Pelican’s 2009 full-length What We All Come to Need showed the Chicago band fully embracing their sonic past, combining elements of all of their previous work into one smooth sound. Guitarist Laurent Schroeder-Lebec explained that Come to Need “speaks to a rapidly decaying world, the fulfillment we find in each other, as well as the resolve to move beyond disillusionment.” The album ends with “Final Breath,” which shook up Pelican's reputation as an instrumental band thanks to Allen Epley's (Shiner and The Life and Times) ambient vocals. Whether or not it was intentional, his opening line “my love is like a red, red rose that’s newly sprung in June" appropriately foreshadows Pelican’s creative future.

If Come to Need was a point of convergence in Pelican's career, the Ataraxia/Taraxis EP might represent a new era in the band’s sound. The concepts of this EP also seem to be a response to Come to Need's themes. The word “ataraxia” was used by Greek philosophers in reference to a disconnection from unhealthy feelings and thoughts relating to the outside world, aiming to attain a sort of enlightenment where you have deep personal relationships and are not emotionally affected by negative chaos.

The opening track “Ataraxia” primes the listener for enlightenment with a lightly swelling distorted guitar, which bends downward in pitch like an airplane diving in the distance. Ominous bass echoes between the left and right channel before acoustic guitar and electric piano intertwine on top the previous layers. A soft, percussive static enters, intertwining with the bass. The bass and piano drop out shortly before the acoustic guitar does, leaving the distorted guitars to drone and taper off to give way to the heavy rock riff of the second track, "Lathe Biosas." Shifting between stuttering and straight rhythms, this riff serves as the song's main theme, undergoing variations over time. The winding bass line that briefly jumps in a handful of times is one of the coolest in Pelican’s entire catalog. The piece opens up around the two-minute mark, leaving guitars to trade arpeggios between the left and right of the mix. After returning to the main theme, “Lathe Biosas” ends in a similarly rhythmic -- though more concise -- manner as Pelican's heavy Chicago brethren Russian Circles' “309."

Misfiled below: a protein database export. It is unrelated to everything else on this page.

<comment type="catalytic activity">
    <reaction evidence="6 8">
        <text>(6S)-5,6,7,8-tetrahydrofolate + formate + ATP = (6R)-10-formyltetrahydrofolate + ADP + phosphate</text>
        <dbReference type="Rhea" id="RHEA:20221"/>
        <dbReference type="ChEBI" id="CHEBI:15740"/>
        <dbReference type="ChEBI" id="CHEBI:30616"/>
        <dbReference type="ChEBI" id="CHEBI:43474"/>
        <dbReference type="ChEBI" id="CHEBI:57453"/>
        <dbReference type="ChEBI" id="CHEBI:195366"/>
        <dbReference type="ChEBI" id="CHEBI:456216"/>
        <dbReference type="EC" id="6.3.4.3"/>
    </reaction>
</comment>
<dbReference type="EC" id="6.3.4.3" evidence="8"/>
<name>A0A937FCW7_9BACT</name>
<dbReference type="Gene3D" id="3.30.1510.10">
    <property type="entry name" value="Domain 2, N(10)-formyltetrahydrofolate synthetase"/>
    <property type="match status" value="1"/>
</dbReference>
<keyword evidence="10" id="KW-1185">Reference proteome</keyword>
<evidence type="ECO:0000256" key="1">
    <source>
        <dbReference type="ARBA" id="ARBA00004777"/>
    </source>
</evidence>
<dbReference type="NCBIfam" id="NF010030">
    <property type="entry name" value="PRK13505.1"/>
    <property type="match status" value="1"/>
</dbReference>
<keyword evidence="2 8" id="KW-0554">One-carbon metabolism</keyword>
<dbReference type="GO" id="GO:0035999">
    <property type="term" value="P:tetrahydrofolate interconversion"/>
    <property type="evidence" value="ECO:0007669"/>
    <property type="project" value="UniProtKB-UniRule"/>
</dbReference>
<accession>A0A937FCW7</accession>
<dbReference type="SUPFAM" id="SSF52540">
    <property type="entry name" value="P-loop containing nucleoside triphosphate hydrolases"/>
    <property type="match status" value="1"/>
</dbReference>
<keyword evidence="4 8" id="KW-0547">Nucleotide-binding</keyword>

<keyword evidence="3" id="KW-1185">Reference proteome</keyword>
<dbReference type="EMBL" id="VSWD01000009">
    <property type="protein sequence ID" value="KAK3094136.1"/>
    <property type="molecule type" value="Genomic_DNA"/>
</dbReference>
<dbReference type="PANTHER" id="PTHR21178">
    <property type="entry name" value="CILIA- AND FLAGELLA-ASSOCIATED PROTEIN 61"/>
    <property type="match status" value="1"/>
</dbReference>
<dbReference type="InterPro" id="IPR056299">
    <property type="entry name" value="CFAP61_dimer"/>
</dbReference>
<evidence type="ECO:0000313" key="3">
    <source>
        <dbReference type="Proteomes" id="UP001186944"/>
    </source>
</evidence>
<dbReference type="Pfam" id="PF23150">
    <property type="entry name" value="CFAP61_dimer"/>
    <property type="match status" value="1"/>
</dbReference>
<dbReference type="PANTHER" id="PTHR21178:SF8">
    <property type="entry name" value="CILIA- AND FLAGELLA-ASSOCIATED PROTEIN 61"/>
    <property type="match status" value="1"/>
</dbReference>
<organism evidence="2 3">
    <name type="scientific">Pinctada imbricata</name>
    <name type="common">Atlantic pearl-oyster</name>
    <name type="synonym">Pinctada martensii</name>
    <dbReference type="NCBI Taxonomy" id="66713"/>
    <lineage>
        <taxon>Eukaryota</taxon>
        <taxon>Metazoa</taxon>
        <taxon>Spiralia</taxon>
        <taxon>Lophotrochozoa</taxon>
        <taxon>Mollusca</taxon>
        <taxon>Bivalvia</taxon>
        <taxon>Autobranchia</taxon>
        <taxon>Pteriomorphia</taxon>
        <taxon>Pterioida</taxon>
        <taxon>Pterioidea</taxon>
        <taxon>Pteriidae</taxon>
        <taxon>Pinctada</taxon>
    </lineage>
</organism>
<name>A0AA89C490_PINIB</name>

“Parasite Colony” is a bit of a throwback to the heaviest moments from Pelican's debut album Australasia -- namely the slow pace and dirty, discordant guitars. "Taraxis” closes out the album with a progressive feel, beginning with acoustic guitar and light percussion that adheres to an odd meter. It switches to a “normal” four beats per measure in order for a high, crackling distorted guitar to fall into place, which twists in about as funky of a manner as Pelican can muster. Another brief pause gives way to low, crackling distorted guitar and feedback noises. More guitars come in, adding to the chaos and aggression, but the drums keep everything under control, preventing the song from journeying deep into metal territory. “Taraxis” ends right at its peak, leaving anticipation for what Pelican has in store.